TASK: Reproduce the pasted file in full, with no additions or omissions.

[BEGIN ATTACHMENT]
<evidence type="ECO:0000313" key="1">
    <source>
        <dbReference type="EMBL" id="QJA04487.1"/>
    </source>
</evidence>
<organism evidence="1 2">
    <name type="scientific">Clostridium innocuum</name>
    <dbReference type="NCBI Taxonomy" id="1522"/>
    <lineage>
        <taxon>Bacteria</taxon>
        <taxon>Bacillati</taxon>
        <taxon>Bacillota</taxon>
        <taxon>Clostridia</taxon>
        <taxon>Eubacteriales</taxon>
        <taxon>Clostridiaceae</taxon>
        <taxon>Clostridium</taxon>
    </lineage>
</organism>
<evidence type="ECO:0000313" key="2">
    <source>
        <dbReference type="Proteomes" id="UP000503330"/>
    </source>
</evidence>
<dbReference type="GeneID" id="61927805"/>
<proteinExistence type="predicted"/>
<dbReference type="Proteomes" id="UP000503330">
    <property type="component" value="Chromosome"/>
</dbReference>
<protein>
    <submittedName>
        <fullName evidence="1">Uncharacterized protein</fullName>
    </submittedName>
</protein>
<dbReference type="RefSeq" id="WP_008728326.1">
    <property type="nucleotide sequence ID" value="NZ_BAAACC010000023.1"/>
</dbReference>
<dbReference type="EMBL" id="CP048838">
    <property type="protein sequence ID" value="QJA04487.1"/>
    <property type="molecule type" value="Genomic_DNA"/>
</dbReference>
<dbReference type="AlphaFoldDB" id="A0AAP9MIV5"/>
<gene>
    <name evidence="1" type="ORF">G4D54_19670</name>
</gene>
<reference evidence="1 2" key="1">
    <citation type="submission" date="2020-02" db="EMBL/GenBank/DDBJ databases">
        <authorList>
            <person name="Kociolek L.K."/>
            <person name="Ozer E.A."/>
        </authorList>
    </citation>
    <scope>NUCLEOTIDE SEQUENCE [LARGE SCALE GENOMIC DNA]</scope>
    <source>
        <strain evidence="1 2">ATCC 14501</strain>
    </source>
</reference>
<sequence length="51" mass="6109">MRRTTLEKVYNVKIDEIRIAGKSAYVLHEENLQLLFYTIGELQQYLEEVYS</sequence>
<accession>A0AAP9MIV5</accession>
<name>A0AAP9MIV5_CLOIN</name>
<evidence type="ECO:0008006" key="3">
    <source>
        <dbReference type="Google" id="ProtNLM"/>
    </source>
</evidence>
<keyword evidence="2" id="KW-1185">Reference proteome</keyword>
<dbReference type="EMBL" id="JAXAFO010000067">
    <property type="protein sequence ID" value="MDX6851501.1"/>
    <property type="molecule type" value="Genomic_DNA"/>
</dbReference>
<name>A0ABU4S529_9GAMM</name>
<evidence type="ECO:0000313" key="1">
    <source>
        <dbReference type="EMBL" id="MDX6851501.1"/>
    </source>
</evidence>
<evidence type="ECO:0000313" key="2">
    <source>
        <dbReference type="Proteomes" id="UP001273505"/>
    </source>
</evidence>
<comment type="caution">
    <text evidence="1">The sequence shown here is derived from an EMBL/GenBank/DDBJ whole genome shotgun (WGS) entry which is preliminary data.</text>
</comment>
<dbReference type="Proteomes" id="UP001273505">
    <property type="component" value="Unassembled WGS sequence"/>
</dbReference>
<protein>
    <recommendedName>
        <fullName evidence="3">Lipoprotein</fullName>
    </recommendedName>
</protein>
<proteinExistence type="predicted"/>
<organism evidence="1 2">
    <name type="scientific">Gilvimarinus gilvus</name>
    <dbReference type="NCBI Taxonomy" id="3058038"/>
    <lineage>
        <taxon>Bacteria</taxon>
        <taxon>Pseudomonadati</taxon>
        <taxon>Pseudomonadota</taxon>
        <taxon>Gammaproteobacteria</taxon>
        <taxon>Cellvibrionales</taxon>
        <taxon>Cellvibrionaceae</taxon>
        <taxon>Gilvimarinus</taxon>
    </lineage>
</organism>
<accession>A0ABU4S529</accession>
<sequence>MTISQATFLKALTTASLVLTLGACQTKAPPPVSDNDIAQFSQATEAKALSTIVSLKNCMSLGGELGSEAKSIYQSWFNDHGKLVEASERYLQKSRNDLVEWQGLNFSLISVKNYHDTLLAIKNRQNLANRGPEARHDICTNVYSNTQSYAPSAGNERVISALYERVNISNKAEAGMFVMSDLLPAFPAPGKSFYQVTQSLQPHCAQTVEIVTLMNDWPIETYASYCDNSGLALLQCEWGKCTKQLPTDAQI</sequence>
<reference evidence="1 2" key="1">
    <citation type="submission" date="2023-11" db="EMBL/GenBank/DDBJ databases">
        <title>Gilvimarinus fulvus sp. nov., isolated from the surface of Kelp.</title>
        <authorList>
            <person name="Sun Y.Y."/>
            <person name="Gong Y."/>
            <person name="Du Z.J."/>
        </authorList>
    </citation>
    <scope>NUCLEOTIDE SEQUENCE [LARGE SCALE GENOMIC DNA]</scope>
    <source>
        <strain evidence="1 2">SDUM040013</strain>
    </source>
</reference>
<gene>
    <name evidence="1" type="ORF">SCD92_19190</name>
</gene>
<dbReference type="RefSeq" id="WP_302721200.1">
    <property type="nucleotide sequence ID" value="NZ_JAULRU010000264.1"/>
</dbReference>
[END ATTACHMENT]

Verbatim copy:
<evidence type="ECO:0000313" key="1">
    <source>
        <dbReference type="EMBL" id="QJA04487.1"/>
    </source>
</evidence>
<organism evidence="1 2">
    <name type="scientific">Clostridium innocuum</name>
    <dbReference type="NCBI Taxonomy" id="1522"/>
    <lineage>
        <taxon>Bacteria</taxon>
        <taxon>Bacillati</taxon>
        <taxon>Bacillota</taxon>
        <taxon>Clostridia</taxon>
        <taxon>Eubacteriales</taxon>
        <taxon>Clostridiaceae</taxon>
        <taxon>Clostridium</taxon>
    </lineage>
</organism>
<evidence type="ECO:0000313" key="2">
    <source>
        <dbReference type="Proteomes" id="UP000503330"/>
    </source>
</evidence>
<dbReference type="GeneID" id="61927805"/>
<proteinExistence type="predicted"/>
<dbReference type="Proteomes" id="UP000503330">
    <property type="component" value="Chromosome"/>
</dbReference>
<protein>
    <submittedName>
        <fullName evidence="1">Uncharacterized protein</fullName>
    </submittedName>
</protein>
<dbReference type="RefSeq" id="WP_008728326.1">
    <property type="nucleotide sequence ID" value="NZ_BAAACC010000023.1"/>
</dbReference>
<dbReference type="EMBL" id="CP048838">
    <property type="protein sequence ID" value="QJA04487.1"/>
    <property type="molecule type" value="Genomic_DNA"/>
</dbReference>
<dbReference type="AlphaFoldDB" id="A0AAP9MIV5"/>
<gene>
    <name evidence="1" type="ORF">G4D54_19670</name>
</gene>
<reference evidence="1 2" key="1">
    <citation type="submission" date="2020-02" db="EMBL/GenBank/DDBJ databases">
        <authorList>
            <person name="Kociolek L.K."/>
            <person name="Ozer E.A."/>
        </authorList>
    </citation>
    <scope>NUCLEOTIDE SEQUENCE [LARGE SCALE GENOMIC DNA]</scope>
    <source>
        <strain evidence="1 2">ATCC 14501</strain>
    </source>
</reference>
<sequence length="51" mass="6109">MRRTTLEKVYNVKIDEIRIAGKSAYVLHEENLQLLFYTIGELQQYLEEVYS</sequence>
<accession>A0AAP9MIV5</accession>
<name>A0AAP9MIV5_CLOIN</name>
<evidence type="ECO:0008006" key="3">
    <source>
        <dbReference type="Google" id="ProtNLM"/>
    </source>
</evidence>
<keyword evidence="2" id="KW-1185">Reference proteome</keyword>
<dbReference type="EMBL" id="JAXAFO010000067">
    <property type="protein sequence ID" value="MDX6851501.1"/>
    <property type="molecule type" value="Genomic_DNA"/>
</dbReference>
<name>A0ABU4S529_9GAMM</name>
<evidence type="ECO:0000313" key="1">
    <source>
        <dbReference type="EMBL" id="MDX6851501.1"/>
    </source>
</evidence>
<evidence type="ECO:0000313" key="2">
    <source>
        <dbReference type="Proteomes" id="UP001273505"/>
    </source>
</evidence>
<comment type="caution">
    <text evidence="1">The sequence shown here is derived from an EMBL/GenBank/DDBJ whole genome shotgun (WGS) entry which is preliminary data.</text>
</comment>
<dbReference type="Proteomes" id="UP001273505">
    <property type="component" value="Unassembled WGS sequence"/>
</dbReference>
<protein>
    <recommendedName>
        <fullName evidence="3">Lipoprotein</fullName>
    </recommendedName>
</protein>
<proteinExistence type="predicted"/>
<organism evidence="1 2">
    <name type="scientific">Gilvimarinus gilvus</name>
    <dbReference type="NCBI Taxonomy" id="3058038"/>
    <lineage>
        <taxon>Bacteria</taxon>
        <taxon>Pseudomonadati</taxon>
        <taxon>Pseudomonadota</taxon>
        <taxon>Gammaproteobacteria</taxon>
        <taxon>Cellvibrionales</taxon>
        <taxon>Cellvibrionaceae</taxon>
        <taxon>Gilvimarinus</taxon>
    </lineage>
</organism>
<accession>A0ABU4S529</accession>
<sequence>MTISQATFLKALTTASLVLTLGACQTKAPPPVSDNDIAQFSQATEAKALSTIVSLKNCMSLGGELGSEAKSIYQSWFNDHGKLVEASERYLQKSRNDLVEWQGLNFSLISVKNYHDTLLAIKNRQNLANRGPEARHDICTNVYSNTQSYAPSAGNERVISALYERVNISNKAEAGMFVMSDLLPAFPAPGKSFYQVTQSLQPHCAQTVEIVTLMNDWPIETYASYCDNSGLALLQCEWGKCTKQLPTDAQI</sequence>
<reference evidence="1 2" key="1">
    <citation type="submission" date="2023-11" db="EMBL/GenBank/DDBJ databases">
        <title>Gilvimarinus fulvus sp. nov., isolated from the surface of Kelp.</title>
        <authorList>
            <person name="Sun Y.Y."/>
            <person name="Gong Y."/>
            <person name="Du Z.J."/>
        </authorList>
    </citation>
    <scope>NUCLEOTIDE SEQUENCE [LARGE SCALE GENOMIC DNA]</scope>
    <source>
        <strain evidence="1 2">SDUM040013</strain>
    </source>
</reference>
<gene>
    <name evidence="1" type="ORF">SCD92_19190</name>
</gene>
<dbReference type="RefSeq" id="WP_302721200.1">
    <property type="nucleotide sequence ID" value="NZ_JAULRU010000264.1"/>
</dbReference>